The new CT scanners include Somatom Definition Edge, a single-source version of the company's flagship dual-source Somatom Flash system, and Somatom Perspective, an economical system designed to provide 128-slice scanning at a lower price point.
With Edge, Siemens wanted to create a new product that included all of the functionality of Flash, but without the dual-source design, which contributes to a higher price for the top-of-the-line system due to the double detector and x-ray tube arrays. Edge will carry a price point that is 30% to 40% lower than Flash, according to the company.
|Siemens is introducing its new Somatom Definition Edge CT scanner.|
Edge sports a 0.28-sec gantry rotation speed, with 23 cm of patient coverage -- exactly half that of Flash. This scanner's speed makes it possible to acquire a thorax-abdominal scan in about two seconds, and it also reduces the need to have patients hold their breath during scans. The scanner acquires images at 64 slices and reconstructs at 128 slices due to the company's z-Sharp technology.
Siemens is also touting a dual-energy mode in which two scans are performed in succession with different energy levels, with each scan using half the dose of a normal scanning mode. Because the tube's voltage is fixed during the mode, users can employ dose-reduction tools such as CareDose4D.
Meanwhile, Somatom Perspective delivers 128-slice scanning at a more economical price point, without many of the premium features found on Edge (like Edge, it acquires images at 64 slices and reconstructs at 128). The scanner has a 0.48-sec rotation speed; it also includes iTRIM (iterative temporal resolution improvement method), an algorithm designed to improve temporal resolution for cardiac studies. With iTRIM, Perspective has a temporal resolution of 195 msec, which is the equivalent of a scanner with a much faster gantry rotation speed, according to the company.
Both Perspective and Edge are pending 510(k) clearance with the U.S. Food and Drug Administration (FDA), and are being shown as works-in-progress. Commercial shipments are expected in the middle of 2012.
In addition to the new scanners, Siemens is launching a new detector design, called Stellar, at this year's RSNA 2011 meeting. Stellar detectors are used in the new Edge scanner and will also be available for the Flash system.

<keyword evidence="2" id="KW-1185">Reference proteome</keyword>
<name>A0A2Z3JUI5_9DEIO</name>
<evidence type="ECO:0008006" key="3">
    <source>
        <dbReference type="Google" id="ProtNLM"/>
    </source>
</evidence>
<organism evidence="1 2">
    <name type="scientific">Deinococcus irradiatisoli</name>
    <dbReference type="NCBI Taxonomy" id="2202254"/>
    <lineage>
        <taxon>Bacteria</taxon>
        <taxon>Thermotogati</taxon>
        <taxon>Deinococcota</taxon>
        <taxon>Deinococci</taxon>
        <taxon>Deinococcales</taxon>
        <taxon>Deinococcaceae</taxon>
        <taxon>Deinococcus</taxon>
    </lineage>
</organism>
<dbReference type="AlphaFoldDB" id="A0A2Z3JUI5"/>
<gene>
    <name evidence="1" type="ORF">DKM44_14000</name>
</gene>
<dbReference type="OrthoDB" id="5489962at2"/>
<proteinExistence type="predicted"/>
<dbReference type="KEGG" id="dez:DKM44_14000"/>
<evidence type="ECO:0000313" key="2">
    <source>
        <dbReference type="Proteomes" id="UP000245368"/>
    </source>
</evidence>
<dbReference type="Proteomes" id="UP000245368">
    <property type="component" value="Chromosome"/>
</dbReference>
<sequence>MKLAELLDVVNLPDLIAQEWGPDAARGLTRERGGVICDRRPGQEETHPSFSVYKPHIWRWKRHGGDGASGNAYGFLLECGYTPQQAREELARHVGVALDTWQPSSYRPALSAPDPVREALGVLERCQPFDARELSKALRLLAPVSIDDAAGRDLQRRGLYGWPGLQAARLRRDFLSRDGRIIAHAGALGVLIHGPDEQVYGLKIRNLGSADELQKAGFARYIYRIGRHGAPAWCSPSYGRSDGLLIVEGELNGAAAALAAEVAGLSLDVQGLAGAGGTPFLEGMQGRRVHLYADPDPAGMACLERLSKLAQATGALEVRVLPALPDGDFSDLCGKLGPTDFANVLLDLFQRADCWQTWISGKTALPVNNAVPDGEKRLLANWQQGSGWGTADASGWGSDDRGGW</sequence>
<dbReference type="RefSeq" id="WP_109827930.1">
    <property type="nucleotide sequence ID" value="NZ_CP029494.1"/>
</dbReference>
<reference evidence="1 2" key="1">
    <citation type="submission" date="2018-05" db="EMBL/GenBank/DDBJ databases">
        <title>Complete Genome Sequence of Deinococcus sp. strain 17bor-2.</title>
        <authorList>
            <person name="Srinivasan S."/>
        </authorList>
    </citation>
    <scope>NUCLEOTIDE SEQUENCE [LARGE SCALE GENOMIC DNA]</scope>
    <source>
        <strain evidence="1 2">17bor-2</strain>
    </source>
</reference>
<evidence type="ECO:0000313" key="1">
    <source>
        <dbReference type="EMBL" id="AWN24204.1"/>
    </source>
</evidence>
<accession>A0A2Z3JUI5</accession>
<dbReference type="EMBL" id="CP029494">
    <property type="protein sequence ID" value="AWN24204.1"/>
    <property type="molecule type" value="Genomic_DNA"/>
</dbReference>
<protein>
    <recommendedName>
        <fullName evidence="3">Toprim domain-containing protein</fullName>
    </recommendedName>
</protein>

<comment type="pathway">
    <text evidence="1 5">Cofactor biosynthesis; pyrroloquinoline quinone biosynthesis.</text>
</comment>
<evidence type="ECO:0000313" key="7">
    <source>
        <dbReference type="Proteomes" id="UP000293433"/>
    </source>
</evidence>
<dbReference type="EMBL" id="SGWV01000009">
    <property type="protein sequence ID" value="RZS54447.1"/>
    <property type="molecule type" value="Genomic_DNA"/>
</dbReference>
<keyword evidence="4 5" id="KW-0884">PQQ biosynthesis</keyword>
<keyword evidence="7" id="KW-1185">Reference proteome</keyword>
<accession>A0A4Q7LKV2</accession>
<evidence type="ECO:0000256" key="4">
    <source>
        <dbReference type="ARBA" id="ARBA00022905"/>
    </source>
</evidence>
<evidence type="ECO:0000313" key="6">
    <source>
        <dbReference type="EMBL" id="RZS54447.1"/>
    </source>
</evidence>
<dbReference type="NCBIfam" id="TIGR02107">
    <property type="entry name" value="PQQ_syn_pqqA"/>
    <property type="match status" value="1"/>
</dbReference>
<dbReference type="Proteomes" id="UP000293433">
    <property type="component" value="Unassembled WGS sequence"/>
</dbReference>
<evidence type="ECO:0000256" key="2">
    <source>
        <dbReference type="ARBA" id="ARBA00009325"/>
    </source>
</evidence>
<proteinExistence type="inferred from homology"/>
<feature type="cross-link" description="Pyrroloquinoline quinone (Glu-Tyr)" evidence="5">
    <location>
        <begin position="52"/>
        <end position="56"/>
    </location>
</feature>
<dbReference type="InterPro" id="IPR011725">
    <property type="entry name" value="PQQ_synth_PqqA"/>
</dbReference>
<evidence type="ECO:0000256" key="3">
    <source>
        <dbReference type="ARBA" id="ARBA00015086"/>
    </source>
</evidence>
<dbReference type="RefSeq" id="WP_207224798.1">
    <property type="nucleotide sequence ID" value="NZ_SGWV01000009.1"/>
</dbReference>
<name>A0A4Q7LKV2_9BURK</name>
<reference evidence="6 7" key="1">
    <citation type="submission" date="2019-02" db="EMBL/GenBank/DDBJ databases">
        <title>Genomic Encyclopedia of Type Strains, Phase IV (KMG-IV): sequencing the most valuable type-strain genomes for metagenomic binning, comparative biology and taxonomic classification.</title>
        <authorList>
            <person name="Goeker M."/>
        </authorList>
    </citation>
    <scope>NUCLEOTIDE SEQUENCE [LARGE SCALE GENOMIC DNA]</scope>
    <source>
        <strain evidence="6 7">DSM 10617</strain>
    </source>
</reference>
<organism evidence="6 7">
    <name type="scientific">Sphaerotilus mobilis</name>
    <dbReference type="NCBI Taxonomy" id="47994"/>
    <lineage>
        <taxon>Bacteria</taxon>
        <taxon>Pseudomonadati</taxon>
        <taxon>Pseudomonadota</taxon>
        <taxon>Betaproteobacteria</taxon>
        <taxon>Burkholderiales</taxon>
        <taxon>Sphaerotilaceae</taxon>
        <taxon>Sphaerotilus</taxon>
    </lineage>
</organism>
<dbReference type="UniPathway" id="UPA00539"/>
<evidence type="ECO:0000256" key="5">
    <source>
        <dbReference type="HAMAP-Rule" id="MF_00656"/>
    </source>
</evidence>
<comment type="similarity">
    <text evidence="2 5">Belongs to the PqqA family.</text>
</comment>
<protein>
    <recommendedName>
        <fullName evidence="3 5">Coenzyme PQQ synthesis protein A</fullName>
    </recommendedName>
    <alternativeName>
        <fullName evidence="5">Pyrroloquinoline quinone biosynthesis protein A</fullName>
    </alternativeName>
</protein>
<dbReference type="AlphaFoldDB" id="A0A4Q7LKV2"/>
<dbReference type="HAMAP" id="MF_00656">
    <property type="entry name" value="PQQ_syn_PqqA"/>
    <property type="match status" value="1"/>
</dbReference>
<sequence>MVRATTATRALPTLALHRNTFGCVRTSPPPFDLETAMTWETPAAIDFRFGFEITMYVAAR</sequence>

In designing Stellar, Siemens integrated all of the components into the electronics board, resulting in a design it calls TrueSignal that reduces noise by 30% and produces better signal-to-noise ratios. The design is especially useful when processing images with iterative reconstruction techniques -- in fact, Siemens executives said that Stellar was designed specifically to support iterative reconstruction.
Users of a scanner equipped with Stellar detectors can elect to either scan at the same radiation dose but with higher image quality, or scan at a lower radiation dose with equivalent image quality. Scanners using the detectors have a spatial resolution of 0.33 mm.
The company is awaiting 510(k) clearance for Stellar, and upgrades are expected to be offered to the installed base of Flash systems in the middle of 2012.
In a bit of fortuitous timing, Siemens' sinogram-affirmed iterative reconstruction (SAFIRE) algorithm received FDA clearance just days before the opening of RSNA 2011. SAFIRE includes the image reconstruction software and hardware, and yields CT radiation dose reduction of up to 60% compared with previous filtered back-projection techniques, according to the company.
Finally, Siemens is discussing eMode, a new software-based scanning technique that optimizes scanning parameters to reduce wear and tear on the system and prolong its useful life. For example, most users might not need to operate the system at the highest pitch and mA settings; reducing parameters to 90% of the highest output would have little impact on most clinical applications. Siemens is also able to track scan usage with eMode, and the firm can offer customers who use it extensively a lower rate for service costs.
Siemens is launching its new Acuson S1000 ultrasound system in Chicago as the newest addition to its portfolio. The Acuson S1000 has the same hardware and architecture as the Acuson S2000 and S3000 models and can be upgraded with the higher-end features.
The Acuson S1000 also offers 20 transducers and 26 applications and has received 510(k) clearance. Siemens plans to begin shipments of the device in early 2012, targeting community hospitals, large healthcare systems, imaging centers, and physician practices.
|Siemens' new Acuson S1000 ultrasound system.|
Siemens is also showing its new Acuson S3000 premium ultrasound system, which features eSie Fusion imaging and multimodality (CT and MRI) review for additional clinical and spatial information in the analysis of complex pathology and/or when performing interventional procedures, such as biopsies.
eSie Fusion imaging is designed for the automatic fusion of 3D CT with real-time ultrasound in seconds, rather than in minutes with manual registration techniques, and to enhance workflow during MR volume registration.